Opposite-sex and same-sex twin studies of physiological, cognitive and behavioral traits

Linda Juel Ahrenfeldt, Kaare Christensen, Nancy L Segal, Yoon-Mi Hur

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A scientific interest in opposite-sex (OS) twins comes from animal studies showing hormone transfer between fetuses in utero. A parallel effect in humans may occur, especially for OS females who may be exposed to androgens, in particular testosterone, from the male co-twin. Conversely, OS males may be exposed to lower levels of prenatal testosterone than do same-sex (SS) males. In this special issue, we reviewed published studies investigating potential differences between OS and SS twins in physiological, cognitive and behavioral traits focusing on the Twin Testosterone Transfer (TTT) hypothesis. Sixty articles fulfilled the eligibility criteria including 23 studies published since the review by Tapp et al. (2011). In general, studies of cognition are conflicting, but it is the phenotype for which most support for the TTT hypothesis is found. Less consistent evidence has been found regarding physiological and behavioral traits. We hope that this special issue will stimulate a discussion about how an investigation of the TTT hypothesis should continue in future research.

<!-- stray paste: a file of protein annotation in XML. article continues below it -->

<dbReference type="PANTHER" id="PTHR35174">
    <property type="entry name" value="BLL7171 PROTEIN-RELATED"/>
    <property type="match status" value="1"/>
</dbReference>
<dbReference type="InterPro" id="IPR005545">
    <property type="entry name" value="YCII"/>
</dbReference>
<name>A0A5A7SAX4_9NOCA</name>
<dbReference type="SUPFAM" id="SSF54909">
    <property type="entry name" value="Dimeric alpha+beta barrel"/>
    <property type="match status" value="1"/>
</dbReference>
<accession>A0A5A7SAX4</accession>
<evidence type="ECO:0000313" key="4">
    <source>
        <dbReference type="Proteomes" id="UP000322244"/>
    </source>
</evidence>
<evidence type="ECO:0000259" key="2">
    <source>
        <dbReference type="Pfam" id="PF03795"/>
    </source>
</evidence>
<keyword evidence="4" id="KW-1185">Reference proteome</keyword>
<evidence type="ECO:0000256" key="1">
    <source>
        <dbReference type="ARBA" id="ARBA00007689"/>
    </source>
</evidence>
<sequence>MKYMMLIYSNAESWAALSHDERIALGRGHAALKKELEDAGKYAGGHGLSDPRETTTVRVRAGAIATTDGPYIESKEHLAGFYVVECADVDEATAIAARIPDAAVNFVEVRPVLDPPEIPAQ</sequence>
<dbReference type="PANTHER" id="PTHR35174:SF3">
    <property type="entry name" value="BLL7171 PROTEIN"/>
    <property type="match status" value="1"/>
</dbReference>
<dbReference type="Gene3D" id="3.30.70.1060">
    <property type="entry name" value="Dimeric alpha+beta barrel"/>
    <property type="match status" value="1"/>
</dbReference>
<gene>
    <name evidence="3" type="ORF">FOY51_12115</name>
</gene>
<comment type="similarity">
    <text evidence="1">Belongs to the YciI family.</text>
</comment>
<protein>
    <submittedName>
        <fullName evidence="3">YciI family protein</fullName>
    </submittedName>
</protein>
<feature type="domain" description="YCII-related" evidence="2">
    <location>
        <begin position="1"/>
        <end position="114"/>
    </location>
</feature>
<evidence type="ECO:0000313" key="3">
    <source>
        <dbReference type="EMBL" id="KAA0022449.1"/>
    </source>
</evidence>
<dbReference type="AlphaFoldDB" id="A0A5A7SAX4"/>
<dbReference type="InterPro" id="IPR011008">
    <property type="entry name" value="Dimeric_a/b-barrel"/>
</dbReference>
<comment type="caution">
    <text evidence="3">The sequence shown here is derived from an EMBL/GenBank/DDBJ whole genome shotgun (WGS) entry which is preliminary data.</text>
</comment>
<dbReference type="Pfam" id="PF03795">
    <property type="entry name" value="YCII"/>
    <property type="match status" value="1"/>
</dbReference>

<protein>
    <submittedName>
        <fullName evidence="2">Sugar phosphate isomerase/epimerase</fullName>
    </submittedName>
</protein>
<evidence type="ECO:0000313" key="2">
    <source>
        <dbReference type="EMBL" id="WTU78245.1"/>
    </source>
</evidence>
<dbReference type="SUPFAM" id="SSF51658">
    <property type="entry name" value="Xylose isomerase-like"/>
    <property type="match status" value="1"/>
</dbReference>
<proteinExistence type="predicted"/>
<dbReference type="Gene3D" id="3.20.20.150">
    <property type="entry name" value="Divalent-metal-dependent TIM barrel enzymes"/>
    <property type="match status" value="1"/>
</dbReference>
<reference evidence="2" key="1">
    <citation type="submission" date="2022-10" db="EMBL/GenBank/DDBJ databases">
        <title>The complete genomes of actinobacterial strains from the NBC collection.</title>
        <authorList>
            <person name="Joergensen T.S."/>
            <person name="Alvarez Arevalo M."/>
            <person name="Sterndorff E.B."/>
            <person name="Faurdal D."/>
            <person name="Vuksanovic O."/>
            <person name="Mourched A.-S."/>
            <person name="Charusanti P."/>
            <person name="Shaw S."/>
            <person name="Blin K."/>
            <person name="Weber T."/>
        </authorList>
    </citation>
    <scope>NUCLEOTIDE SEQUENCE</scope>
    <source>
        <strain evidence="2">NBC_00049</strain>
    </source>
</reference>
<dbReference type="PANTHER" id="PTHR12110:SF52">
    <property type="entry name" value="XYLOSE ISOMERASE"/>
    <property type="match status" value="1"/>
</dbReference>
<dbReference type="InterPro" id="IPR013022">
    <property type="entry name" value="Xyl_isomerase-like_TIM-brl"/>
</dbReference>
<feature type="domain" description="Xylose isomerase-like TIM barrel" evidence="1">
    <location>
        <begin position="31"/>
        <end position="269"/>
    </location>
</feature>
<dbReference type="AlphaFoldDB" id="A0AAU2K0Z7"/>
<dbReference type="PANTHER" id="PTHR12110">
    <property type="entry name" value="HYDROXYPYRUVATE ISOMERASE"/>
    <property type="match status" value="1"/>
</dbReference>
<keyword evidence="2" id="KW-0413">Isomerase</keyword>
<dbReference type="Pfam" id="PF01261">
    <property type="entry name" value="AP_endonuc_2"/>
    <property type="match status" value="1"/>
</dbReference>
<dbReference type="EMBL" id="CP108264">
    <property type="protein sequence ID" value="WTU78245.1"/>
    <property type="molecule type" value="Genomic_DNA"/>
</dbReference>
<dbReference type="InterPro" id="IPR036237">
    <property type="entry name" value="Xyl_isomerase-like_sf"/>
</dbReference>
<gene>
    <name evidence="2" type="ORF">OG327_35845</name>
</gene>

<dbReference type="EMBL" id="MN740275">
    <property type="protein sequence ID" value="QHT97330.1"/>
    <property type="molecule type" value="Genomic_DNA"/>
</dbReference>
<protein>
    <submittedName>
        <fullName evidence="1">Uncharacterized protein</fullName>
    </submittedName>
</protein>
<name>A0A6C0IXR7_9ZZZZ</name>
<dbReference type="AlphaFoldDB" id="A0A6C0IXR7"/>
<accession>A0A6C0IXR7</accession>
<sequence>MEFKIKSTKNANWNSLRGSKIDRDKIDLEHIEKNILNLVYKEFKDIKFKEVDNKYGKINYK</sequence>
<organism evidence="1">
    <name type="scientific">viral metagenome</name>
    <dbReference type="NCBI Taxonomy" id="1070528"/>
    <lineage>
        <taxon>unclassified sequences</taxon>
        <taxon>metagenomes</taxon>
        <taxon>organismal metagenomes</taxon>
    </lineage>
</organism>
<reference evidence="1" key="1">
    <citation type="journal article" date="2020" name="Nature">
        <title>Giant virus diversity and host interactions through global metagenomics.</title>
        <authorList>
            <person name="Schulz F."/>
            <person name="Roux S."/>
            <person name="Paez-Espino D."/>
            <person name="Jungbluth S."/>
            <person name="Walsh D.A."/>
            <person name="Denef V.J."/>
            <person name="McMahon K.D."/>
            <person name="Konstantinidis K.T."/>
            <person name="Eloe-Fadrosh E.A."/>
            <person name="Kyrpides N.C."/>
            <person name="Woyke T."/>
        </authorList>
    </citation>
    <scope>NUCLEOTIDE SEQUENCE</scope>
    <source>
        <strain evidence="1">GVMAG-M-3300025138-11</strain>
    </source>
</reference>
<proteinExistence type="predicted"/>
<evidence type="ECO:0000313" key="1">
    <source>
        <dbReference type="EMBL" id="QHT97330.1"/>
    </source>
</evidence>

Original languageEnglish
JournalNeuroscience & Biobehavioral Reviews
Pages (from-to)322-340
Publication statusPublished - Jan 2020


  • Behavior
  • Cognition
  • Masculinization
  • Opposite-sex
  • Physiology
  • Same-sex
  • Sex differences
  • Testosterone
  • Twins


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